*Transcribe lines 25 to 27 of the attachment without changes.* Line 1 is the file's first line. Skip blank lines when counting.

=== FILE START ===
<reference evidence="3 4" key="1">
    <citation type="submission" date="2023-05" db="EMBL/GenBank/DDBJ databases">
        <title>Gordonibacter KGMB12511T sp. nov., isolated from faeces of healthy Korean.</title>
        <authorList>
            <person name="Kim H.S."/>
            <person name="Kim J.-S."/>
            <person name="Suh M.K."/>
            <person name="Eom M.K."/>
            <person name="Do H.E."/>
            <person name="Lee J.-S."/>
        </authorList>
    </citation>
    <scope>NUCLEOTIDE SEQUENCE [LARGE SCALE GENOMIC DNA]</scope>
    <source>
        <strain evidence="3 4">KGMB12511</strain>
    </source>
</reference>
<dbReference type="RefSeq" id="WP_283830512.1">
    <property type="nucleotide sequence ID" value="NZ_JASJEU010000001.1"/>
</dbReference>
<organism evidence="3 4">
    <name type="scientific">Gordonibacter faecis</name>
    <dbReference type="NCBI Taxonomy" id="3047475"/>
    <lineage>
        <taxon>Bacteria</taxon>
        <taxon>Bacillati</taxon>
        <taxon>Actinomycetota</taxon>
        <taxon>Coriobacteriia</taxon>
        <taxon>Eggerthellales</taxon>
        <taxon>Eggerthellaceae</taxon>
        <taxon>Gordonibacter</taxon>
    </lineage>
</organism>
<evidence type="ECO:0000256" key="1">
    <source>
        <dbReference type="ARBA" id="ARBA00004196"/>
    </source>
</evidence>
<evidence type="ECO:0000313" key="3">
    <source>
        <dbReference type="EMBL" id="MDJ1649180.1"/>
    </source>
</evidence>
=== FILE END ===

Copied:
        <taxon>Bacteria</taxon>
        <taxon>Bacillati</taxon>
        <taxon>Actinomycetota</taxon>